Is Russia the Largest, or 3rd Largest Foreign Investor in Ukraine?
"One story shouts invasion, occupation, battalions of Russian tanks at the gates. The other story is simply business being done (between Russia and the Ukraine) calmly, albeit with greater procedural obstructions."
The Parliament of Ukraine (Rada) this week passed a presidential bill reintegrating the Donbass (DNR) back into Ukraine. The minimum needed to pass this bill in Parliament was 226 votes; it passed with 233, a majority of 7.
After several days of vociferous disagreements and fisticuffs, the leaders of the Ukrainian parliament agreed to remove any mention of the Minsk Agreements, which were for Ukraine a politically embarrassing inconvenience, as they were not followed anyway.
It will be interesting whether the Ukranian citizens living in Donbass, now that a bill has been passed, will willingly reintegrate. I think not.
No mention of the civil war continuing between Ukrainian citizens in Donbass and the powers in Kyiv. Instead the bill refers to neighboring Russia as the country which "carries out armed aggression" against Ukraine.
It looks to me like the tried and true strategy of stirring up emotions focusing on the right hand to divert attention from what the left hand is doing. The reasoning and logic of what is expected as a practical result remains unclear.
The left hand is busy doing business. So far, in 2017 despite contrary noise and efforts, aggressive Russia is the third largest foreign direct investor into the Ukrainian economy at the equivalent of $4.4 billion dollars. The largest is of all places Cyprus, with investments of $9.9 billion (25.5 percent of total foreign investment), followed by the Netherlands with $6.3 billion (16.2 percent). In the top ten category were also Great Britain, Gibraltar, Germany, the Virgin Islands, Switzerland, France, and Luxembourg.
I would venture to say that many of the investment countries mentioned are also offshore jurisdictions that have and do serve Russian business interests as well but are veiled.
Meanwhile the right hand was up to its emotional work when earlier in the year, Poroshenko (the head of state) introduced a year of sanctions against the "daughters" of five Russian banks, including Sberbank doing business in Ukraine. They are prohibited from exporting capital from Ukraine back to their parent organizations.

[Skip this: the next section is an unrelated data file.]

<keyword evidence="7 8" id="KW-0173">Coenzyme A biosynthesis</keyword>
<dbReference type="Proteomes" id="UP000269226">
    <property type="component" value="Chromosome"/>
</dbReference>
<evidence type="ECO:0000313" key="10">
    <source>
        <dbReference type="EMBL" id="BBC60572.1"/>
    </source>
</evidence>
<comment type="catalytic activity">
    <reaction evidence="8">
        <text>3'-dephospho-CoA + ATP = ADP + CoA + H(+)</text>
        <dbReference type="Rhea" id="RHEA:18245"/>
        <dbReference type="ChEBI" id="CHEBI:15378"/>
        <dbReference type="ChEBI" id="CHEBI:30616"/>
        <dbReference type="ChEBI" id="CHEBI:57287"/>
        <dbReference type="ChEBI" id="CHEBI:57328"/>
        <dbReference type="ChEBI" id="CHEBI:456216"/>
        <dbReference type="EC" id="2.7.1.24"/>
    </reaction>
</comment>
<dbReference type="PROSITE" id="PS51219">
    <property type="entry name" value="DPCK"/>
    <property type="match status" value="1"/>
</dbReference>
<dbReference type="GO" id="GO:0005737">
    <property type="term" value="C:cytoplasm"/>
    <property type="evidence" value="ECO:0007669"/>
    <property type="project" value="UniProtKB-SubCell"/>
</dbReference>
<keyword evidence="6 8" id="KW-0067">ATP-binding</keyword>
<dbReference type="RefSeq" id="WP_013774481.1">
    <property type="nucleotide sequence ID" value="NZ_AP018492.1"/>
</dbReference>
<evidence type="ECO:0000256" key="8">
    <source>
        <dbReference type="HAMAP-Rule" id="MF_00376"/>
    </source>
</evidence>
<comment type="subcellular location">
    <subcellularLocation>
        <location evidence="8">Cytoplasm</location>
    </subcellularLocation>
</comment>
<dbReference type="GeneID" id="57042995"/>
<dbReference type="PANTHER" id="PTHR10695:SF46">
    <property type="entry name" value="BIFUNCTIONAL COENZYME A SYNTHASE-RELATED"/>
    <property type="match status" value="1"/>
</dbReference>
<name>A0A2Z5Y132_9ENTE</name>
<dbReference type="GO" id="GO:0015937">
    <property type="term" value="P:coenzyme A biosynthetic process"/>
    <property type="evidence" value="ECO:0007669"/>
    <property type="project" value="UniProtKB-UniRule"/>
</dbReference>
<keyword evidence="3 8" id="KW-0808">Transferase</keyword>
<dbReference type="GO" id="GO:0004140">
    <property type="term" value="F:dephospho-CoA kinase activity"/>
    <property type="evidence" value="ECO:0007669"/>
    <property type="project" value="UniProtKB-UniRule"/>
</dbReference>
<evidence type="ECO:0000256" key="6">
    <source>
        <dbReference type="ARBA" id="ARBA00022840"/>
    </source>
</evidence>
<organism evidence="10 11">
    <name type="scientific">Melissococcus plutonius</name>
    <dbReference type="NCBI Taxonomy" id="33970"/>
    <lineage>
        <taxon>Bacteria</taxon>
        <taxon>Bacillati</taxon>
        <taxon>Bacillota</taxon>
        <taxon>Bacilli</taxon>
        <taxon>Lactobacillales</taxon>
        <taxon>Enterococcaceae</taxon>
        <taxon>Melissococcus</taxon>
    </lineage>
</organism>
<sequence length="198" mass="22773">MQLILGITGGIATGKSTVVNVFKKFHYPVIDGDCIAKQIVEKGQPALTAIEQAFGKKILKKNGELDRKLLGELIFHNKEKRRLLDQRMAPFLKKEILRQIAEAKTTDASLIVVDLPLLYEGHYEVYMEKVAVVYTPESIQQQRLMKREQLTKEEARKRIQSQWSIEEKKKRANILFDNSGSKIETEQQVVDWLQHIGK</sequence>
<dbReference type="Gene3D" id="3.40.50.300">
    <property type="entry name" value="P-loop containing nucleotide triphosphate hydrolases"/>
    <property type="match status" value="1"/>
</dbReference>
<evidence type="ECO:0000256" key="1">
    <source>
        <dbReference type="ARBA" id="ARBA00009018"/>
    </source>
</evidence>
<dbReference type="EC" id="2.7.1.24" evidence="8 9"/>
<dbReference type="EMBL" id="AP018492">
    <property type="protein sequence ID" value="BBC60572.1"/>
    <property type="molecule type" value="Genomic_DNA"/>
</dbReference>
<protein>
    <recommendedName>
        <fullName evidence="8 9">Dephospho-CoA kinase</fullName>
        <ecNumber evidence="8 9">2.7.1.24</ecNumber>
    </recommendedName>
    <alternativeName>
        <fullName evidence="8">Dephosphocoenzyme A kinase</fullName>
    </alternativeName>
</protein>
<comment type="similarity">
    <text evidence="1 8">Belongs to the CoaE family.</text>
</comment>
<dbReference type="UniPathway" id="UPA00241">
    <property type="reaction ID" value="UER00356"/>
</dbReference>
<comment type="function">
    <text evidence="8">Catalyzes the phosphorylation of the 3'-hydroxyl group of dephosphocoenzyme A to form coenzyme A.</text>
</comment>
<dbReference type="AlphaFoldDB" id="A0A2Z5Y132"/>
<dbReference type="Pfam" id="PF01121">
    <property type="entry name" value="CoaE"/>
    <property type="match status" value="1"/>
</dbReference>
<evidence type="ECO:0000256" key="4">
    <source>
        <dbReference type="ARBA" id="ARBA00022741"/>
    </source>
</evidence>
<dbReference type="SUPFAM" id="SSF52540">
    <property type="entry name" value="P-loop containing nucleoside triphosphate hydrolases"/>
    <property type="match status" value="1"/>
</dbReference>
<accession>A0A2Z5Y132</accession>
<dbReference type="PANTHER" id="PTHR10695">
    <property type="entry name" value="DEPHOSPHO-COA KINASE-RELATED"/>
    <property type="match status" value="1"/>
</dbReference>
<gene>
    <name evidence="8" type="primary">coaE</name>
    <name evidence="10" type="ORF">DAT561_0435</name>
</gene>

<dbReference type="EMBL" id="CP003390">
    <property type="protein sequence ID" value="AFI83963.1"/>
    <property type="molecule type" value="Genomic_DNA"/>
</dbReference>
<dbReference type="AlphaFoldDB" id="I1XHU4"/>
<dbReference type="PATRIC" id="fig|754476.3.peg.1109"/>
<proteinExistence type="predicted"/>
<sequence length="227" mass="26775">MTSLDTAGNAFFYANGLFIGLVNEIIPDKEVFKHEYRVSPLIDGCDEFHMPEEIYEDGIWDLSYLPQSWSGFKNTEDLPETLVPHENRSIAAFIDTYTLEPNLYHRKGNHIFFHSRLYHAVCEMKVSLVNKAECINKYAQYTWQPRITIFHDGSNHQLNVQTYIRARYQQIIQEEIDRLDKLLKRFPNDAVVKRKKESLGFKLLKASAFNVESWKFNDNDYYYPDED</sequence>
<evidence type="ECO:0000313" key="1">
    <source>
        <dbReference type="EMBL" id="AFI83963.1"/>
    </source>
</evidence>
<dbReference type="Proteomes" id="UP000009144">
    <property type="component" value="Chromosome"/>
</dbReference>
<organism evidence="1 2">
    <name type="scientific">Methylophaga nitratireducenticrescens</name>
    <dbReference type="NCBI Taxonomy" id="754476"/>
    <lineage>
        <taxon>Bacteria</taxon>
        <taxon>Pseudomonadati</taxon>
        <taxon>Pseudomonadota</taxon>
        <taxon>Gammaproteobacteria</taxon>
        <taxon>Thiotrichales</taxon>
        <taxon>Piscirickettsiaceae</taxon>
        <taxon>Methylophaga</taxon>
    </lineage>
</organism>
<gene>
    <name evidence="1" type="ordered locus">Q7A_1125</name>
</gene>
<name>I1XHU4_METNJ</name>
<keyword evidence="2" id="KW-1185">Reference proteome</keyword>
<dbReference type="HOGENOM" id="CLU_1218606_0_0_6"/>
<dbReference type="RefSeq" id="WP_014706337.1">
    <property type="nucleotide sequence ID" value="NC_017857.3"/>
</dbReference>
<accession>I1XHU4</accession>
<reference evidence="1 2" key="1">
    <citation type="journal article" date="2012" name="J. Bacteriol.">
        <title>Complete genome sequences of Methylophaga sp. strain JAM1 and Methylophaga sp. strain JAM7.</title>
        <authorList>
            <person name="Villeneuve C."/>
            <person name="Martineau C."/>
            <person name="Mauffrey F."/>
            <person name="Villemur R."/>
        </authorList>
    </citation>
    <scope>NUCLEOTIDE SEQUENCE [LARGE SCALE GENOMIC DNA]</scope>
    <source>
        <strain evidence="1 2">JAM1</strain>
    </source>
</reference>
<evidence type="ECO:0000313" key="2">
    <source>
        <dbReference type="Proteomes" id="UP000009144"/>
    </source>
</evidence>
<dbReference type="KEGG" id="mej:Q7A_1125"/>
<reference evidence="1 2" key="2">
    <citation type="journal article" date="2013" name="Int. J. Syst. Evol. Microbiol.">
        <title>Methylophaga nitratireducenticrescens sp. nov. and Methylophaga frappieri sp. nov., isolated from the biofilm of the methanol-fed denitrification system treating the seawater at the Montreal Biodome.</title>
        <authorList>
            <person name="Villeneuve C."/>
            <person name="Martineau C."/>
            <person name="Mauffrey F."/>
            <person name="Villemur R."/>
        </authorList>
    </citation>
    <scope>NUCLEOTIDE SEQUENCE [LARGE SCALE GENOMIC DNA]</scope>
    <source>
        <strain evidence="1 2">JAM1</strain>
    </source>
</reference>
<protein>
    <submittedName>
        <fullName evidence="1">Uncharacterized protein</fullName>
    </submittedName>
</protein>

Meanwhile, despite the press on shipments of coal from the USA to Ukraine, the key and main supplier of coal to Ukraine to date in 2017 was Russia.
Since the beginning of the year, Kiev has increased the purchase of hard coal from abroad by 50% - up to $1.9 billion. During this same time, supplies from Russia accounted for 55% of all Ukrainian imports, or $1.04 billion.
So far this year Ukraine bought $478 million worth of coal from the USA, from Canada $116 million, and from elsewhere an aggregate of $262 million.
Analysts project that due to price and logistics Ukraine may buy approximately 20% additional coal from Russia before the end of this year making the annual uptake from Russia approximately 12 million tons.
It is worth mentioning that the coal from the USA and Canada is appreciably more expensive by the time it gets to Ukraine than the Russian or even the South African.
One story shouts invasion, occupation, battalions of Russian tanks at the gates (so please send more money, arms, loans, guarantees, and subsidies). The other story is simply business being done calmly, albeit with greater procedural obstructions.
This political schizophrenia in Kyiv does not have the foundations to end diplomatically or well. We can only hope that business and common sense will prevail over delusionary rhetoric.
After all, Kyiv cannot very well expect miraculously to occupy another space and time even should they repeatedly chant the expectant mantra “Beam me up Scotty!”
Click here for our commenting guidelines